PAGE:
Hugel said her grandmother and mother have also been diagnosed with some form of cancer.

“We got three generations going right now,” Hugel said.

On Sunday, Hugel was dressed in an all pink outfit and was pushing a stroller with a pig in a tutu inside. She said she pushes the stroller to raise awareness about cancer.

Hugel said her mantra since the diagnosis has become “live for today.”

Barbara Sink, Greenfield, 71

Barbara Sink was diagnosed with cancer in 1994. Sink said her best friend from high school died from cancer before she received her own diagnosis.

“It made me really scared,” Sink said about her own diagnosis.  

Sink underwent surgery to remove her lymph nodes, then chemotherapy, and radiation. The entire process took about a year.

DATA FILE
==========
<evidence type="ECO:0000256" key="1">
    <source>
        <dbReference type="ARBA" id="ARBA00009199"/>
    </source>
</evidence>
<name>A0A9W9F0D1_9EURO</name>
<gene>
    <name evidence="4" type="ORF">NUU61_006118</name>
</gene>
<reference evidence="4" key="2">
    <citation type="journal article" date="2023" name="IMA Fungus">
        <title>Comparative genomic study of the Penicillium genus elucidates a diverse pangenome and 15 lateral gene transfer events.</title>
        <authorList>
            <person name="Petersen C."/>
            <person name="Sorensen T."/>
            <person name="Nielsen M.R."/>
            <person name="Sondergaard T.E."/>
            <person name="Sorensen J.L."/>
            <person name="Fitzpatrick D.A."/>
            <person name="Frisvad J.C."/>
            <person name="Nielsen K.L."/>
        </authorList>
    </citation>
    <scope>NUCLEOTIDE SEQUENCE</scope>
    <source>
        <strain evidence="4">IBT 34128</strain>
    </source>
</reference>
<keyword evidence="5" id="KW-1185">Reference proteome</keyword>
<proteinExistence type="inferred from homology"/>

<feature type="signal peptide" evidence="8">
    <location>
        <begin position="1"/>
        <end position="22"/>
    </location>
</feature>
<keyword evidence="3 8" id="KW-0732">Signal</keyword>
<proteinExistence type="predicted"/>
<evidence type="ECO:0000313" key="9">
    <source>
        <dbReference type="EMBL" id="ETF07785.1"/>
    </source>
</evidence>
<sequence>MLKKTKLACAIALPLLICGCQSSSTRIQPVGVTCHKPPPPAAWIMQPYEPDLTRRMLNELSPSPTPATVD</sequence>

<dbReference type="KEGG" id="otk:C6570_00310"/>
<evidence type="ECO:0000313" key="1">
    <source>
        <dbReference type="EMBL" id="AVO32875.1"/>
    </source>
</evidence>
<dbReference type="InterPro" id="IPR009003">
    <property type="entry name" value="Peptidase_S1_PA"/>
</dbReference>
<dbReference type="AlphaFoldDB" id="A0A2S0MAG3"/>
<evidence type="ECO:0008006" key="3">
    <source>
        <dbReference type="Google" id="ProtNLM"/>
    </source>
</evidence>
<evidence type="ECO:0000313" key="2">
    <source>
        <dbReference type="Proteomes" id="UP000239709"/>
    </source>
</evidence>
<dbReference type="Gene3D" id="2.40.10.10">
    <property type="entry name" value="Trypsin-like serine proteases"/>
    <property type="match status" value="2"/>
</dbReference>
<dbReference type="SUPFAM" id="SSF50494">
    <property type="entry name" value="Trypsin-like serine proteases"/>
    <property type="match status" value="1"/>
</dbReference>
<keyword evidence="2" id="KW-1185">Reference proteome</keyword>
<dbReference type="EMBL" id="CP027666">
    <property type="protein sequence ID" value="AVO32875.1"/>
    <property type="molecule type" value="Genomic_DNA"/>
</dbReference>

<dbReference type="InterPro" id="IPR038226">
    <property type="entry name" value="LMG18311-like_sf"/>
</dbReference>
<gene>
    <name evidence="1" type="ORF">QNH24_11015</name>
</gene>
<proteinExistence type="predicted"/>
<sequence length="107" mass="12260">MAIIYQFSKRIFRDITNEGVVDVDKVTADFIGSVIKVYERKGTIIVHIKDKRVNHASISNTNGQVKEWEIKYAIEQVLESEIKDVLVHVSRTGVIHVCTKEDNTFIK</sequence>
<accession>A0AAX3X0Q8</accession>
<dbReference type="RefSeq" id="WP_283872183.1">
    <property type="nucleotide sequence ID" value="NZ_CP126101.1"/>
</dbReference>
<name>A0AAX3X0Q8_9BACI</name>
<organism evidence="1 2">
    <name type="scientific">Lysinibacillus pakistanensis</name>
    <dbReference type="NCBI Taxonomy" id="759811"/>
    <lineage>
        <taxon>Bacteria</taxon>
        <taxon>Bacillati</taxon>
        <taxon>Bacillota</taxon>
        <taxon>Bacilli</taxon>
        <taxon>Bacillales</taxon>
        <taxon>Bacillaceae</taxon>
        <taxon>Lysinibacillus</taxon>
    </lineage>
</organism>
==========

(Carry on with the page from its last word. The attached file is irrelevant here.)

“I just kept on with my life doing what I did,” Sink said about how she persevered through. “I got a lot of support from the people I worked with.”

Sink has been in remission ever since. She said the only real problem she has now is that one of her arms sometimes swells because her lymph nodes were taken out. But that doesn’t even happen very often anymore.

She said a cancer diagnosis made her “more aware,” especially about the prevalence about cancer.

“I hadn’t realized how prevalent it was,” Sink said.

Linda Sutton, Peterborough, 57

Linda Sutton was diagnosed with breast cancer in February 2016. She said the diagnosis was “pretty devastating.”

She said the type of cancer left her with few options, the doctor told her she would need a mastectomy. Sutton started dose-dense chemotherapy in March and finished in June.

In August, she had a double mastectomy, although the cancer was only present in the left breast there was a high likelihood that it could spread to the right one, and reconstruction surgery.

After Sutton healed from that, she started 28 days of radiation.